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Table Of Contents  The TCP/IP Guide
 9  TCP/IP Lower-Layer (Interface, Internet and Transport) Protocols (OSI Layers 2, 3 and 4)
      9  TCP/IP Network Interface Layer (OSI Data Link Layer) Protocols
           9  TCP/IP Serial Line Internet Protocol (SLIP) and Point-to-Point Protocol (PPP)

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SLIP and PPP Overview and Role In TCP/IP
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Point-to-Point Protocol (PPP)
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Serial Line Internet Protocol (SLIP)
(Page 2 of 3)

SLIP Basic Data Framing Method and General Operation

Here's how SLIP framing works. An IP datagram is passed down to SLIP, which breaks it into bytes and sends them one at a time over the link. After the last byte of the datagram, a special byte value is sent that tells the receiving device that the datagram has ended. This is called the SLIP END character, and has a byte value of 192 decimal (C0 hexadecimal, 11000000 binary). And that's basically it: take the whole datagram, send it one byte at a time, and then send the byte 192 to delimit the end of the datagram.

A minor enhancement to this basic operation is to precede the datagram by an END character as well. The benefit of this is that it clearly separates the start of the datagram from anything that preceded it. To see why this might be needed, suppose at a particular time we have only one datagram to send, datagram #1. So, we send #1, and then send the END character to delimit it. Now, suppose there is a pause before the next datagram shows up. During that time we aren't transmitting, but if there is line noise, the other device might pick up spurious bytes here and there. If we later receive datagram #2 and just start sending it, the receiving device might think the noise bytes were part of datagram #2.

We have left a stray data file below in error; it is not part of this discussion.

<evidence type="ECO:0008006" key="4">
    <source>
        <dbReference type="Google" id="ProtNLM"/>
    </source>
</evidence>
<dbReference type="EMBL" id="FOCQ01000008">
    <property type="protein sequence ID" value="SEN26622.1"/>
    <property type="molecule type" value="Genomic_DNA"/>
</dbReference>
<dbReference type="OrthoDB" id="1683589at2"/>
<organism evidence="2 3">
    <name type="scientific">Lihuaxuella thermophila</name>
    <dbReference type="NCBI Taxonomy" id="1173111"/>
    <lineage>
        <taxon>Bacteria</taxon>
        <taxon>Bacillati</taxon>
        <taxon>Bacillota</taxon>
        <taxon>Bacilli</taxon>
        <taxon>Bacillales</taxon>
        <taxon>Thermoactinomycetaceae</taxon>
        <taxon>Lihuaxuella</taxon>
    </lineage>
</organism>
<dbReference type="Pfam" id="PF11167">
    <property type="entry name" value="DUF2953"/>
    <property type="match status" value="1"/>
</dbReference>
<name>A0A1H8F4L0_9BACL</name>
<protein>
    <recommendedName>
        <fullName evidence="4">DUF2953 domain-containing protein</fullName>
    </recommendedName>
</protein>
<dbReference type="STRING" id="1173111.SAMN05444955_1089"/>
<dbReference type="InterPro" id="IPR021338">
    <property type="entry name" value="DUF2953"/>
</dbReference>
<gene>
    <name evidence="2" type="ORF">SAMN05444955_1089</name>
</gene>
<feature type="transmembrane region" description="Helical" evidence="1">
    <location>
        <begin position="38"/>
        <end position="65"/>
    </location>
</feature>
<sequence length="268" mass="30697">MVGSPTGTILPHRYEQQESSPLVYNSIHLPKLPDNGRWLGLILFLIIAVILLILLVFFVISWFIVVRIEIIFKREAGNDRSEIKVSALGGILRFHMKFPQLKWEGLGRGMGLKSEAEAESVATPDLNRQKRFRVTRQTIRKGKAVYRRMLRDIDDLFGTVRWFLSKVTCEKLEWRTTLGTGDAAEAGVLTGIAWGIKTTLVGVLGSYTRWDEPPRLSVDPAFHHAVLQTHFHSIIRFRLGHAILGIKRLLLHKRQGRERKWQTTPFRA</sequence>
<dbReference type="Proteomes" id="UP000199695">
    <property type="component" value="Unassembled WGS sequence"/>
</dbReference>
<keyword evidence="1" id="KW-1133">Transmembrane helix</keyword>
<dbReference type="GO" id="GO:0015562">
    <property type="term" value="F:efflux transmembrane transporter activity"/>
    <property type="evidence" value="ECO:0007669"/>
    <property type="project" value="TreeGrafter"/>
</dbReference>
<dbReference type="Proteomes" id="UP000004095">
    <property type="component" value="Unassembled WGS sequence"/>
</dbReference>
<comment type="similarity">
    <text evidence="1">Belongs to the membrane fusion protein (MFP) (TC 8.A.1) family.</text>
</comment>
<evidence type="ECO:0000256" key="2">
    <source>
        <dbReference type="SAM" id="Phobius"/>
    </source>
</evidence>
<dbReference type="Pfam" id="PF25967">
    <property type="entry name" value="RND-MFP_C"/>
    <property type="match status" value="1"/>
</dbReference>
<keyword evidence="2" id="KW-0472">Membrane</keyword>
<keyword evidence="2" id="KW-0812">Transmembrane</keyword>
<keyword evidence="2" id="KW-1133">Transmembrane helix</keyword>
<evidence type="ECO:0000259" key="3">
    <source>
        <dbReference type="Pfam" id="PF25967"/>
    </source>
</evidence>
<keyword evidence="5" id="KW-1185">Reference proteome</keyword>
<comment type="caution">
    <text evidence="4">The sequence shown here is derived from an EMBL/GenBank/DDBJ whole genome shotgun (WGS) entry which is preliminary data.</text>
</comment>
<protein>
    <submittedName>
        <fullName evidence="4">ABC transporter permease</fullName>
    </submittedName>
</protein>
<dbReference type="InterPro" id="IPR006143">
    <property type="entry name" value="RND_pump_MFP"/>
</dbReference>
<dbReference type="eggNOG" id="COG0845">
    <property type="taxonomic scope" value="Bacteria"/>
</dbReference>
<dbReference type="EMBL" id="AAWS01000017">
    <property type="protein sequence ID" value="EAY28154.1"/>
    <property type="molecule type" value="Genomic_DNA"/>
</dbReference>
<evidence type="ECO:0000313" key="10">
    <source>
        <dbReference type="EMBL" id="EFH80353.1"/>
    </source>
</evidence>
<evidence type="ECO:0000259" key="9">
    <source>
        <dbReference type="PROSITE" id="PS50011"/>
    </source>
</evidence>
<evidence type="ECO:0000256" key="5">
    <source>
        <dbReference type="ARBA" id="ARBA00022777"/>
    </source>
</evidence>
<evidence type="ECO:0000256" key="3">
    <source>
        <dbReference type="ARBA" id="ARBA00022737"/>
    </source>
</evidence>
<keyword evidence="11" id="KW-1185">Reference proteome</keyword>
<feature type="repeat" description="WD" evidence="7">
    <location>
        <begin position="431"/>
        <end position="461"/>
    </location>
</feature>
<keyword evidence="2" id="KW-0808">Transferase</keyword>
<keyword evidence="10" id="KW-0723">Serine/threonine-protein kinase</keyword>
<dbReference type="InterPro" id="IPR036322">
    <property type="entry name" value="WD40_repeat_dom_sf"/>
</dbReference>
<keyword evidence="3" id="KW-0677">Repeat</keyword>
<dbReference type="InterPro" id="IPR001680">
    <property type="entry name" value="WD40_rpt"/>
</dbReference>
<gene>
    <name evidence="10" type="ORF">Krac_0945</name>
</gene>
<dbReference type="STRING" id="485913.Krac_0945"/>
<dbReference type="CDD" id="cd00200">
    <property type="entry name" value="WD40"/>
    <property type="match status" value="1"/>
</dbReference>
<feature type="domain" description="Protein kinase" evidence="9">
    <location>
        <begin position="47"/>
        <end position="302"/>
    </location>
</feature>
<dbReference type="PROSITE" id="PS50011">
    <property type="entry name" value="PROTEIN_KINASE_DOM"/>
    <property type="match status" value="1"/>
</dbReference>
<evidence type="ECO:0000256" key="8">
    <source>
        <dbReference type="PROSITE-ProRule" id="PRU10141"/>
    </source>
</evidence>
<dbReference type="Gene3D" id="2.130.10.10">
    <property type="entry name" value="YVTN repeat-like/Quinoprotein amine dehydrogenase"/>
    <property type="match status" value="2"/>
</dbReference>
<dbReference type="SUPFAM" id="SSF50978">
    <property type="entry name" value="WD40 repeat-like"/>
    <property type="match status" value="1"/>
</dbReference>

Starting datagram #2 off with an END character tells the recipient that anything received between this END character and the previous one is a separate datagram. If that's just noise, then this “noise datagram” is just gibberish that will be rejected at the IP layer. Meanwhile, it doesn't corrupt the real datagram we wish to send. If no noise occurred on the line between datagrams then the recipient will just see the END at the start of datagram #2 right after the one at the end of #1, and will ignore the “null datagram” between the two.

Escaping Special Characters

There is only one other issue SLIP deals with. If the END character is 192 decimal, what happens if the byte value 192 appears in the datagram itself? Transmitting it “as is” would fool the recipient into thinking the datagram ended prematurely. To avoid this, a special Escape character (ESC) is defined, which has a decimal value of 219 (DB in hex, 11011011 in binary). The term “escape” means that this symbol conveys the meaning “this byte and the next one have a special meaning”. When a value of 192 appears in the datagram, the sending device replaces it by the ESC character (219 decimal) followed by the value 220 decimal. Thus, a single “192” becomes “219 220” (or “DB DC” in hexadecimal). The recipient translates back from “219 220” to “192”.

Note: The SLIP ESC character is not the same as the ASCII ESC character. They both perform an “escaping” operation but are otherwise unrelated.

This leaves one final problem: what happens if the escape character itself is in the original datagram? That is, what if there's a byte value of 219 in the IP datagram to be sent? This is handled by a similar substitution: instead of “219” we put “219 221”.

So in summary, this is basically everything SLIP does:

  • Break an IP datagram into bytes.

  • Send the END character (value “192”) after the last byte of the datagram; in better implementations, send the END character before the first byte as well.

  • If any byte to be sent in the datagram is “192”, replace it with “219 220”.

  • If any byte to be sent is “219”, replace it with “219 221”.

Figure 22 shows an example of how SLIP works, including the escaping of special characters, using a mock IP datagram.

Figure 22: Operation of the Serial Line Internet Protocol (SLIP)

IP datagrams are passed down to the SLIP software at layer two (a simplified one with only five bytes is shown here). There, they are framed by surrounding them with END characters (hexadecimal value C0h, shown in orange). Special characters with hexadecimal values DBh and C0h are replaced by two-byte sequences. Note that the presence of the bracketing END characters forces the receiving device to see the noise byte (03h, in red) as a separate IP datagram, rather than part of either of the real ones. It will be rejected when passed up to the IP layer.


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